Faced with restrictions on permissible reports, Chinese journalists have turned to Sina.com and other blogs to make important stories known.
A prime example of this occurred recently when an important story about relocation abuse was banned by Hunan Province’s Propaganda Department. The story concerns a resident of Yuanjiang City who moved away when the local government told him that his residence was on a flood plain.
But years later, the resident learned that the area had become a valuable development zone strewn with factories and was no longer listed as at risk from a nearby dam’s discharge.
A television station in Hunan investigated the story, but Mr. Gong, deputy minister with Yuanjiang’s Propaganda Department, ordered the station to squelch it. The station continued its investigation so Gong contacted Hunan’s deputy director of propaganda, Mr. Wen.
Wen, apparently endowed with more clout because the station was in his jurisdiction, issued a ban on the story at midnight before it would air and angrily scolded the reporter.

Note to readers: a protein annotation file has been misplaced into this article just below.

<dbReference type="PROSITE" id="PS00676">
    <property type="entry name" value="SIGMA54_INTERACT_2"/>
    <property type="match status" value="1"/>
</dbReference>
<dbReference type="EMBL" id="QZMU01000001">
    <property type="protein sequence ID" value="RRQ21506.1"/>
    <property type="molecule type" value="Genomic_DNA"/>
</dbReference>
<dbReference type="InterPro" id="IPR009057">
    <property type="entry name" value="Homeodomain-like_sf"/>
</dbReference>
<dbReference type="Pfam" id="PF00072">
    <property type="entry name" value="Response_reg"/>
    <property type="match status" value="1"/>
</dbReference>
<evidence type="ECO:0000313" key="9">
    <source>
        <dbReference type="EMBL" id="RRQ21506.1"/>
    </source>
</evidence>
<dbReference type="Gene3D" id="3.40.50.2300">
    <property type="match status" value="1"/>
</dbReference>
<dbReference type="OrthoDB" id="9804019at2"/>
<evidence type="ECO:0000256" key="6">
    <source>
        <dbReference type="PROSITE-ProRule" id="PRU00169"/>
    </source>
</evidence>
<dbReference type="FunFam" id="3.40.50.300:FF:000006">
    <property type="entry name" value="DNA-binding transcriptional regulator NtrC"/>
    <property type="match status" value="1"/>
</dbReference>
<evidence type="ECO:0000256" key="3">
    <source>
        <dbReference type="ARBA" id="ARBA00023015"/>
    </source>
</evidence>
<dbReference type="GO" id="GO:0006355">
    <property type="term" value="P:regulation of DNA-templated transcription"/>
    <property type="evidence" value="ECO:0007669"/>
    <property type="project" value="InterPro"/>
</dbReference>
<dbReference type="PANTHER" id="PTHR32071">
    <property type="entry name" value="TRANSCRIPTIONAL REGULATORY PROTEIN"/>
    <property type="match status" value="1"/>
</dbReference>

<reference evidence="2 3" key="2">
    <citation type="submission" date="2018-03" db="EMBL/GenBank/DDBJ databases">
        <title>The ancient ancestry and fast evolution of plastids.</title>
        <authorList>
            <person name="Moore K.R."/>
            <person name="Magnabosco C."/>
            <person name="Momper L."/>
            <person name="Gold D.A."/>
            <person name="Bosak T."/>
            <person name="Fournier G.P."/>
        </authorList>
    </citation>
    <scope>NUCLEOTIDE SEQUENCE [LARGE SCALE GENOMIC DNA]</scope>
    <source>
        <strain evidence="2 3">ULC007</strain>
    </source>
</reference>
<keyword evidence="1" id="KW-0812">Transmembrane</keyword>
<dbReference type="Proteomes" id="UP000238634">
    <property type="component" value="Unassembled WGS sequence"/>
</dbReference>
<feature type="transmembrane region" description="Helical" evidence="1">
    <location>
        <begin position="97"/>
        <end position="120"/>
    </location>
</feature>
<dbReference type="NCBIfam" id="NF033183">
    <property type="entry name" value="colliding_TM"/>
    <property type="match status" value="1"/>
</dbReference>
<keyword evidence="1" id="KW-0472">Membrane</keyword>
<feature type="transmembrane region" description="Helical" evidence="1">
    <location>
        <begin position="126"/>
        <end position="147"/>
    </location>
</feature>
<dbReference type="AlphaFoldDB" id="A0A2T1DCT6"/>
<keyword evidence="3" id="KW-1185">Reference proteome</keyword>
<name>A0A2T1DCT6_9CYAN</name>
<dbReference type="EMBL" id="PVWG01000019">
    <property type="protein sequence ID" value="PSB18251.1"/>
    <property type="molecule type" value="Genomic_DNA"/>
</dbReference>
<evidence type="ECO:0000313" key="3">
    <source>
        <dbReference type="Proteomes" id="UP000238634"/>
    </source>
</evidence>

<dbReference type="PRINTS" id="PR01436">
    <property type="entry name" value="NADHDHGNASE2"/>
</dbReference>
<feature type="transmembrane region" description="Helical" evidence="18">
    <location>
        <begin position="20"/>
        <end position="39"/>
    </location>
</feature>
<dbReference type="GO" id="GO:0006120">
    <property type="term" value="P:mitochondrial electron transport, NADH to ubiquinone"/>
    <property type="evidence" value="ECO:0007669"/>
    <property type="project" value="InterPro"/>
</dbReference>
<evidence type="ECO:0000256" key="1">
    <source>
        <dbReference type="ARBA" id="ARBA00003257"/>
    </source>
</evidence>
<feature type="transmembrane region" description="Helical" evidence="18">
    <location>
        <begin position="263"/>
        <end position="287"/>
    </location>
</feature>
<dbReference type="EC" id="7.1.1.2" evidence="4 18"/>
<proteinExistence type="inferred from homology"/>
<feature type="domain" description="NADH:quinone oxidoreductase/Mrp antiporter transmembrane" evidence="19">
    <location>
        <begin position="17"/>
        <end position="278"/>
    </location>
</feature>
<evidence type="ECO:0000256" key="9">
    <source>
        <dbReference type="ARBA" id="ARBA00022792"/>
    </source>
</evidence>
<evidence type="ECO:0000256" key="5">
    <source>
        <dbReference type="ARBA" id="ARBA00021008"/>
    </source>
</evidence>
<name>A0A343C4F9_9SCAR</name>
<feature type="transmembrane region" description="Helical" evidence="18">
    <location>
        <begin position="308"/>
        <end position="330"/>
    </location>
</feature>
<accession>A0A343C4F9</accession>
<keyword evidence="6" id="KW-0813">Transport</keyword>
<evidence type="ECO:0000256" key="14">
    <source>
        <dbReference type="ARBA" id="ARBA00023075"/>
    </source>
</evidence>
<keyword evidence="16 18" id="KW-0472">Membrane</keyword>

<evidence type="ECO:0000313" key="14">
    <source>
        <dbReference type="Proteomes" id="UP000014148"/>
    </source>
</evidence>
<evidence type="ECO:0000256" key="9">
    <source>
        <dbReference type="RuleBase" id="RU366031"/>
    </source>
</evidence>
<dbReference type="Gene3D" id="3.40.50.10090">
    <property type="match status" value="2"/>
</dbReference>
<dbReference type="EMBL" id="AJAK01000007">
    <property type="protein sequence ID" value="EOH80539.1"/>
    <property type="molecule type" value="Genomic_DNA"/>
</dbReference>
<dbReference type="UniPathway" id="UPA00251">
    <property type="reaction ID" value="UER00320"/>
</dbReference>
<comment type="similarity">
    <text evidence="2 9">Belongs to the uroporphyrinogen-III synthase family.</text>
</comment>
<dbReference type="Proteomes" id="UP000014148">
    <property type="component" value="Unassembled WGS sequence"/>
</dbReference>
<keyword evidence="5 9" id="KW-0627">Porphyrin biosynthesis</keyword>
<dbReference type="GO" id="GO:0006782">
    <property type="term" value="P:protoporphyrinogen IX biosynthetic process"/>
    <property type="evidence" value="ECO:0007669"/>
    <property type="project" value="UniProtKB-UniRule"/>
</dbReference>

After the fiasco was posted online by Tang Fei, a senior journalist in Hunan, many Chinese journalists responded with similar stories. Tang commented, "I think the most significant occupational disease among Chinese journalists is the depression that results from Chinese officials’ various bans.”
In the wake of last month’s high speed rail collision in Wenzhou City, the CCP Central Propaganda Department issued a ban on all reporting of the incident by independent media.
Despite the fact that the Central Propaganda Department issued the ban, it triggered an unprecedented campaign defying the CCP’s orders in China’s mass media. Over one million pieces of relevant news were posted on Chinese blogs, which helped the world learn the facts of the tragedy.A blogger wrote that, though blogging and the Internet have been blocked by some interest groups and the authorities at will, many still believe that the power of networking is unstoppable, and the power of justice is indestructible.
Read the original Chinese article.